The Washington PostDemocracy Dies in Darkness

My rural Kentucky county is awash in guns. Where does that leave me?

I should be armed when I jog, my neighbors tell me. A gun is their one-size-fits-all solution to everything.

Rifles for sale at the Knob Creek Gun Range in West Point, Ky. (Jon Cherry/Bloomberg)

I wake up thinking about guns.

I do not think about guns solely because 19 children and two teachers were shot to death in Uvalde, Tex., on May 24, or because a gunman opened fire from a rooftop on a Fourth of July parade in Highland Park, Ill., killing seven paradegoers and wounding many more.

I think about guns because, after three decades of political paralysis, Congress passed a law that requires more comprehensive background checks for young gun buyers, helps states pay for red flag laws, which allow judges to approve the removal of guns from people who may be in danger of using them on themselves or others, and bars more domestic violence offenders from buying firearms, closing the so-called “boyfriend loophole,” and I fear it will not be enough to stop the next mass shooter.

I think about guns, because our country is addicted to guns.

I live in rural Kentucky, in a county with a population of 23,000 people, and I have been told half a dozen times lately that I should be carrying a gun when I jog at the local park. What kind of gun? I wonder, as I lie there in the soft, predawn dark. What size gun? How often would I need to practice to remember how to use it? Where, in my spandex running clothes, would I carry a gun? I tripped on a tree root back in December and fell flat on my face. Would the gun go off if I fell? What if I shot myself? What if I shot someone else? Could I shoot someone?

I think about guns because guns are what I talked about most for the last several months as I ran in our local Republican primary for county magistrate. Not gas prices. Not the “stolen” election. Not caravans at the southern border. Not abortion. Not the mundane, budget-related duties of the seat I was running for. I talked about guns.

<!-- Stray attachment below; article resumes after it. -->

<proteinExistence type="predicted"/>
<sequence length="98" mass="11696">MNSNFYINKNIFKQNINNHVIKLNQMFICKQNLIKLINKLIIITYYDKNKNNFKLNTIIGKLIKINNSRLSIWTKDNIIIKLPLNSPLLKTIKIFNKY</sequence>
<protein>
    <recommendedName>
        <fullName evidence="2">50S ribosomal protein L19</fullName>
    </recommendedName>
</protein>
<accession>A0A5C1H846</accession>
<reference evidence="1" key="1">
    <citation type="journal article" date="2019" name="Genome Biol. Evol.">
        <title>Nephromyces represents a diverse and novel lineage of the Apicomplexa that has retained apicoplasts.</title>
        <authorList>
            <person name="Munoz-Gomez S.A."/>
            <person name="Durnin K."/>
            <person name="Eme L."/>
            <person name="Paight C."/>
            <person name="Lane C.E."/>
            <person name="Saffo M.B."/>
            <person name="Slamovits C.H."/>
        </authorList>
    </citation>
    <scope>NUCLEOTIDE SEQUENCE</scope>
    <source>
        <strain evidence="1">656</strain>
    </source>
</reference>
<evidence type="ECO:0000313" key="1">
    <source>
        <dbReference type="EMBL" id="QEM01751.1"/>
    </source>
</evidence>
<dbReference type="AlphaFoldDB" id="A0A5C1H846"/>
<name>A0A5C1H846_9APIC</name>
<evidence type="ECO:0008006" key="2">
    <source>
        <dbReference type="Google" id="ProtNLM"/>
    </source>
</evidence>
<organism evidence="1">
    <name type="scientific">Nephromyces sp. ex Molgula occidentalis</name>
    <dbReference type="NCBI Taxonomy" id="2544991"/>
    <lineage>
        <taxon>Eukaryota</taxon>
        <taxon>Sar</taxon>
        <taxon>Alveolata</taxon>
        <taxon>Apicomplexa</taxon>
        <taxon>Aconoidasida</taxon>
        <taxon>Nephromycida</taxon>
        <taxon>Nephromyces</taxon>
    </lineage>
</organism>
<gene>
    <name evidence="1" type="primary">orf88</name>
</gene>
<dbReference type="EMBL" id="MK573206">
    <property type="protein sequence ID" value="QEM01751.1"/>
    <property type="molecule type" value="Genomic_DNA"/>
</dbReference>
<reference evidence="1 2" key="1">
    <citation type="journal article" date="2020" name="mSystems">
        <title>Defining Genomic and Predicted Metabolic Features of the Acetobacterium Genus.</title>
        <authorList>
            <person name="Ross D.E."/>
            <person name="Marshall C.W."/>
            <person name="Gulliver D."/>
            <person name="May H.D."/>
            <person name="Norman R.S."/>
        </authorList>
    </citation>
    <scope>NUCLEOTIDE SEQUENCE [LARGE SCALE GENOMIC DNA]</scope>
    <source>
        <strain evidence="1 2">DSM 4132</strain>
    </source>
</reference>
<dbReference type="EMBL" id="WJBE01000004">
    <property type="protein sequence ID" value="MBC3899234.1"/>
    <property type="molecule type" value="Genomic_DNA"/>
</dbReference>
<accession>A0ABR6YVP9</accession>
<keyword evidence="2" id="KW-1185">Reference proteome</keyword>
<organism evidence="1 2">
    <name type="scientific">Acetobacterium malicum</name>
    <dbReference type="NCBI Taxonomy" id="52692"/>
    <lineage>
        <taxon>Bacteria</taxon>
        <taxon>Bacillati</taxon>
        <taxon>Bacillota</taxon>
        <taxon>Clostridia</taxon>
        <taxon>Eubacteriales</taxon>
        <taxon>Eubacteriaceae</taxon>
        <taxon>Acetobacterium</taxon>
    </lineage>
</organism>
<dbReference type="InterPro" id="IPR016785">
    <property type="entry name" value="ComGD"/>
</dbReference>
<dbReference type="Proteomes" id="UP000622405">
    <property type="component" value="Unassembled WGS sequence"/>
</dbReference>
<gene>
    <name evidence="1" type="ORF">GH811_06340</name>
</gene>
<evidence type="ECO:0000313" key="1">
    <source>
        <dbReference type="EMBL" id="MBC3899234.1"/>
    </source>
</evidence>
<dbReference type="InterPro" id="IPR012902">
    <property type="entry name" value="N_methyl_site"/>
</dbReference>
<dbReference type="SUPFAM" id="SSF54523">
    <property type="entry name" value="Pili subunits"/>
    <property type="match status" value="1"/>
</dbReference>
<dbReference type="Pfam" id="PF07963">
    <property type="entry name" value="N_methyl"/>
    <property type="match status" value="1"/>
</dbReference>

I am a Democrat who ran for local office as a Republican because in Anderson County, Kentucky, right down the road from the state capitol, Democrats no longer have a prayer of winning a partisan election, even if it is to serve in a nonpartisan job. This is die-hard Trump country now. Donald Trump won the county in both 2016 and 2020 with more than 70 percent of the vote. I figured that running on the Republican ticket, talking neighbor to neighbor with Republicans in a sensible manner about issues like guns would give me a fair shot.

I was wrong. I not only lost, I lost spectacularly. No matter how I tried, I could not convince voters that I was not going to show up at their door one day with a checklist, authorized by either our Democratic governor, Andy Beshear, or Democratic president, Joe Biden, and seize their guns. And when I was honest in telling them I believe AR-15-style guns are weapons of war and should be banned altogether? Voters laughed.

The term “gun culture” gets tossed around. But what does it mean to live in a place rooted in Trumpian (angry, unabashed, aggrieved, armed-to-the-teeth) 2022 gun culture?

I think about guns because, two days before our May 17 primary, a friend removed my campaign signs from his yard. Around 9:30 that morning, while I was driving to Sunday school and church, he had heard the pop-pop of gunshots as men in trucks drove by, randomly yelling my name and Hillary Clinton’s and cursing about liberals.